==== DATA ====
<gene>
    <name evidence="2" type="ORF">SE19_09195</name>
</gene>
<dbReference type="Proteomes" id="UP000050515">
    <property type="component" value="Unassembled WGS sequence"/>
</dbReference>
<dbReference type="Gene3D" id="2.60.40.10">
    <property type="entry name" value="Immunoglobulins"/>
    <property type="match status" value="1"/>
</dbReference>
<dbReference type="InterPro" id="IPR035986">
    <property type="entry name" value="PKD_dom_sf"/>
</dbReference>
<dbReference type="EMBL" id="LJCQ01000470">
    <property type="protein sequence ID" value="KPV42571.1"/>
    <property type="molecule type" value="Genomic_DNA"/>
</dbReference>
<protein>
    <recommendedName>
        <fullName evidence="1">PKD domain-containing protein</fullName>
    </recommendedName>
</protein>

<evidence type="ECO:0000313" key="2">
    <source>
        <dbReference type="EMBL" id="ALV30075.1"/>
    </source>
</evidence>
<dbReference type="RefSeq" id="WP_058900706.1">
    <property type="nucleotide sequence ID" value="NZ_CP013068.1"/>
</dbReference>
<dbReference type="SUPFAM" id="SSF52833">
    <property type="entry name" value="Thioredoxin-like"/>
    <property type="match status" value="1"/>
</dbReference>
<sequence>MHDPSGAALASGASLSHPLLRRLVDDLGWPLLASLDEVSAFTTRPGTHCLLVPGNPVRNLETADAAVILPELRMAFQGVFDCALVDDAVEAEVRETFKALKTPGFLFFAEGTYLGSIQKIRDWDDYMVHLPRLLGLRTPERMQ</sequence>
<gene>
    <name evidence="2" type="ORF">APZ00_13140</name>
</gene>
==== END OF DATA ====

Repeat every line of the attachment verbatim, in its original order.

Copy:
<gene>
    <name evidence="2" type="ORF">SE19_09195</name>
</gene>
<dbReference type="Proteomes" id="UP000050515">
    <property type="component" value="Unassembled WGS sequence"/>
</dbReference>
<dbReference type="Gene3D" id="2.60.40.10">
    <property type="entry name" value="Immunoglobulins"/>
    <property type="match status" value="1"/>
</dbReference>
<dbReference type="InterPro" id="IPR035986">
    <property type="entry name" value="PKD_dom_sf"/>
</dbReference>
<dbReference type="EMBL" id="LJCQ01000470">
    <property type="protein sequence ID" value="KPV42571.1"/>
    <property type="molecule type" value="Genomic_DNA"/>
</dbReference>
<protein>
    <recommendedName>
        <fullName evidence="1">PKD domain-containing protein</fullName>
    </recommendedName>
</protein>

<evidence type="ECO:0000313" key="2">
    <source>
        <dbReference type="EMBL" id="ALV30075.1"/>
    </source>
</evidence>
<dbReference type="RefSeq" id="WP_058900706.1">
    <property type="nucleotide sequence ID" value="NZ_CP013068.1"/>
</dbReference>
<dbReference type="SUPFAM" id="SSF52833">
    <property type="entry name" value="Thioredoxin-like"/>
    <property type="match status" value="1"/>
</dbReference>
<sequence>MHDPSGAALASGASLSHPLLRRLVDDLGWPLLASLDEVSAFTTRPGTHCLLVPGNPVRNLETADAAVILPELRMAFQGVFDCALVDDAVEAEVRETFKALKTPGFLFFAEGTYLGSIQKIRDWDDYMVHLPRLLGLRTPERMQ</sequence>
<gene>
    <name evidence="2" type="ORF">APZ00_13140</name>
</gene>